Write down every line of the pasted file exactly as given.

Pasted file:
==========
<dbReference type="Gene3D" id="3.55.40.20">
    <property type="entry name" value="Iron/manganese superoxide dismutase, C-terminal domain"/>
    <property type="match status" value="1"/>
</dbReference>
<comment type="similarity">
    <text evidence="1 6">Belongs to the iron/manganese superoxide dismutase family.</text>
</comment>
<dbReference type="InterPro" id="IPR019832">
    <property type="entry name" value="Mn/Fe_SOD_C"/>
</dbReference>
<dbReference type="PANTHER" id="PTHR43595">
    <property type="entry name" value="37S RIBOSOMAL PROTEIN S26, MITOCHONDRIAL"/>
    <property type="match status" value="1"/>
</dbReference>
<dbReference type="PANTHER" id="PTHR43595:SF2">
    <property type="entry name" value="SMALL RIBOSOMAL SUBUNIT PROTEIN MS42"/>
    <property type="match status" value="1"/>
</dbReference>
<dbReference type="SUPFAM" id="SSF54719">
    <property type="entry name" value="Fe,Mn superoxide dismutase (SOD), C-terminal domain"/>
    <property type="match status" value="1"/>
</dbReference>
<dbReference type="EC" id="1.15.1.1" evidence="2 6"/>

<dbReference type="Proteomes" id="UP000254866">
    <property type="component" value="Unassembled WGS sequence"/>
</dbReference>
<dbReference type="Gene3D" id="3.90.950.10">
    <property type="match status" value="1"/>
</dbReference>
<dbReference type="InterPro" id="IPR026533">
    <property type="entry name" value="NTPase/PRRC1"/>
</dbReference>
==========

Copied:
<dbReference type="Gene3D" id="3.55.40.20">
    <property type="entry name" value="Iron/manganese superoxide dismutase, C-terminal domain"/>
    <property type="match status" value="1"/>
</dbReference>
<comment type="similarity">
    <text evidence="1 6">Belongs to the iron/manganese superoxide dismutase family.</text>
</comment>
<dbReference type="InterPro" id="IPR019832">
    <property type="entry name" value="Mn/Fe_SOD_C"/>
</dbReference>
<dbReference type="PANTHER" id="PTHR43595">
    <property type="entry name" value="37S RIBOSOMAL PROTEIN S26, MITOCHONDRIAL"/>
    <property type="match status" value="1"/>
</dbReference>
<dbReference type="PANTHER" id="PTHR43595:SF2">
    <property type="entry name" value="SMALL RIBOSOMAL SUBUNIT PROTEIN MS42"/>
    <property type="match status" value="1"/>
</dbReference>
<dbReference type="SUPFAM" id="SSF54719">
    <property type="entry name" value="Fe,Mn superoxide dismutase (SOD), C-terminal domain"/>
    <property type="match status" value="1"/>
</dbReference>
<dbReference type="EC" id="1.15.1.1" evidence="2 6"/>

<dbReference type="Proteomes" id="UP000254866">
    <property type="component" value="Unassembled WGS sequence"/>
</dbReference>
<dbReference type="Gene3D" id="3.90.950.10">
    <property type="match status" value="1"/>
</dbReference>
<dbReference type="InterPro" id="IPR026533">
    <property type="entry name" value="NTPase/PRRC1"/>
</dbReference>